Jazz is like life, like air. It’s a bit like mathematics, because jazz has to be real. You have to be good at jazz to really prove yourself. Jazz, when it is sung or played, is constantly changing, just like our lives. I must admit that jazz stimulates me intellectually and forces me to constantly act. My favorite jazz singers include: Billie Holiday, Sarah Vaughan, Ella Fitzgerald, Nina Simone, and currently Diana Krall. There are many other inspiring figures in the world of jazz, but I have listed the most important ones for me.

Turning to jazz, you also focused on your compositions. You were never only interested in imitative playing.
Yes. I think it started very early. In the first years of music school, when I was almost 10 years old, I played music by ear on the piano that I heard in fairy tales. I quickly started adding something of my own and arranging my own sounds. I actually spent 4-5 hours a day at the piano, mostly playing by ear and composing. I still have the desire to practice for many hours, and jazz requires constant self-improvement. So I practice for hours on my own and with teachers, but I also find fulfillment as a teacher, because I started teaching both vocals and piano to others. When performing as Margo’s Ensemble, we obviously play many jazz standards, but we also perform my compositions. It will be similar during the festival in the Center.

You already had the opportunity to perform at the Polish-Slavic Center this year.
Yes. In January, we played at the opening of Bogdan Kujawski’s art exhibition with an excellent line-up: David Kikoski, Stacy Dillard, Curtis McPhatter Jr, Alex Apollo Ayala and Daniel Sky. Then, among other things, we performed a jazz arrangement titled: “You’re becoming like a splinter of tar.” For years, this song, written to Norwid’s text, was sung by the legendary singer Stan Borys, who was also present in the hall that evening. After this successful concert, the principal authorities of the Polish and Slavic Center came up with an idea to create a separate, strictly jazz festival. The Executive Director of the Center, Agnieszka Granatowska, asked me for help in finding musicians. The assumption was that a Pole would be the leader of each team. And we managed to gather such musicians. Me, Daniel Sky and Marcin Steczkowski will perform with their bands. By the way, I came up with the name Greenpoint Jazz Festival, which somehow suggests itself. I will also add that during the festival Margo’s Ensemble will feature: Małgorzata Staniszewska (vocals), Stacy Dillard (saxophone), Willerm Delisfort (piano), Stefano Battaglia (double bass/bass) and David Hawkins (drums).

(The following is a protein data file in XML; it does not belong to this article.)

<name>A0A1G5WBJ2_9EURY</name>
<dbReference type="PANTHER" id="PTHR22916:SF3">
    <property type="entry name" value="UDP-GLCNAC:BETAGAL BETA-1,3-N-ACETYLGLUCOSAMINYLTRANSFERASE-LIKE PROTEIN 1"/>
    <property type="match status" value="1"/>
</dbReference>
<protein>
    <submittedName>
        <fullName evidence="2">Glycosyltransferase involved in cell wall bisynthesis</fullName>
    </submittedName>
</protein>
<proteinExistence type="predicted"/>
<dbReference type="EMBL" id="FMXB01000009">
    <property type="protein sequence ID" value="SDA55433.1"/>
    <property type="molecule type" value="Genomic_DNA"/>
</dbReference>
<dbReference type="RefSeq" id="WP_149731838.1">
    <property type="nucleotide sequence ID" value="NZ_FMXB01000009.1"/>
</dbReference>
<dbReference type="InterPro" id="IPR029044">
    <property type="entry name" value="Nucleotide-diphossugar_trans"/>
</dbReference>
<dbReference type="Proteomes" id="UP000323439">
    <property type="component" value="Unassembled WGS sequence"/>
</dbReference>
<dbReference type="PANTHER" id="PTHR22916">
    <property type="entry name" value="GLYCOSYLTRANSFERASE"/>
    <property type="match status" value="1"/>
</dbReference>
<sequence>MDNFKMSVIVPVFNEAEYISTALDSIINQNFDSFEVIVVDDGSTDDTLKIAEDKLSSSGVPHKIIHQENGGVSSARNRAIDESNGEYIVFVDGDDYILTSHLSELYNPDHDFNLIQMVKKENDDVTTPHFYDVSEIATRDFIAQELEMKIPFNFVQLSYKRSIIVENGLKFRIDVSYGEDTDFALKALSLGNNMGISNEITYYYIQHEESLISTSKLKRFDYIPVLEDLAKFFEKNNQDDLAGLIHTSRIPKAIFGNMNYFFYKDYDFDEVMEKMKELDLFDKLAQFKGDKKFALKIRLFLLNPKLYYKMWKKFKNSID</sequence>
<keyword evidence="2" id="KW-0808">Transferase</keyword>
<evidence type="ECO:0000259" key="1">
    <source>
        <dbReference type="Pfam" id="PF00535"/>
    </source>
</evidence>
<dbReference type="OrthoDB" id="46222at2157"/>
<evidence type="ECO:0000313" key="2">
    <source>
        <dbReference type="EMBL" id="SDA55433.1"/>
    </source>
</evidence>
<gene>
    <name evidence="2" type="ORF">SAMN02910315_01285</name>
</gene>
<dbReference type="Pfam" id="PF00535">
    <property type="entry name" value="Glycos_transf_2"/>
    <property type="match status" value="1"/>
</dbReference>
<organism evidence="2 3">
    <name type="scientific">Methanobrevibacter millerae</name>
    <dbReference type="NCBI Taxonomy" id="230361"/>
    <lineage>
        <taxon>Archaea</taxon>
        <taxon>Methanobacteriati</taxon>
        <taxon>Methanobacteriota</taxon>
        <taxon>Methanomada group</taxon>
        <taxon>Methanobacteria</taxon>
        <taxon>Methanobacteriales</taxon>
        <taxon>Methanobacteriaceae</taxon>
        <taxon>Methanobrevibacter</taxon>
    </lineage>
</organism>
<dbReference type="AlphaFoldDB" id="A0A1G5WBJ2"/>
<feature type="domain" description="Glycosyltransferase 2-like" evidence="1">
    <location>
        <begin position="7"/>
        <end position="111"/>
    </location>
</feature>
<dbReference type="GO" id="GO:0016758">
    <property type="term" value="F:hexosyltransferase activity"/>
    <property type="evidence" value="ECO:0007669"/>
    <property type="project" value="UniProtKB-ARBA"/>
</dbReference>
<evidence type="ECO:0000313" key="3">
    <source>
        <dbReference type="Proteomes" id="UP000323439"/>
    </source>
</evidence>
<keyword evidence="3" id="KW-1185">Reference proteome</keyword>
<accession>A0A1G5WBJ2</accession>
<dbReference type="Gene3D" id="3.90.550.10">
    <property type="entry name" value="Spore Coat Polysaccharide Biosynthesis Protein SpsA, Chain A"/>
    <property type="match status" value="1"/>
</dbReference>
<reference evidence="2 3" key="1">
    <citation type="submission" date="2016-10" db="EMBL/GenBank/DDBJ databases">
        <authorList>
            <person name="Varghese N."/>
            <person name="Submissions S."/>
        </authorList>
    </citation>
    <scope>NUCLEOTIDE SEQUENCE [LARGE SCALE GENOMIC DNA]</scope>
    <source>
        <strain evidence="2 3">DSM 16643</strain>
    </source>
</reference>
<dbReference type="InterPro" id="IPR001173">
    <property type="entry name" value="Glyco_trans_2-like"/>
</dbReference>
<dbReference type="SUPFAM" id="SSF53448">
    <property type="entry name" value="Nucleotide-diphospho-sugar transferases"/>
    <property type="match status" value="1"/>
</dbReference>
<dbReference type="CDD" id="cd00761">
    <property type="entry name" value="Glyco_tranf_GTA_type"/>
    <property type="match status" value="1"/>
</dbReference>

What are your expectations for this performance?
I hope that the audience will be good, people will come and the Greenpoint Jazz Festival will become a permanent fixture in the calendar of events organized by the Center. In my opinion, such an event has great potential, because there are many people who love jazz in New York, including a large group of Poles. The hall itself also impresses with its appearance and excellent sound system. In my opinion, this is a place created for jazz. I think that the Center’s board of directors have been doing a great job for some time now, opening up to many different environments and artists.

We wish you good luck at the festival and thank you for the interview.

Interviewed by Marcin Żurawicz.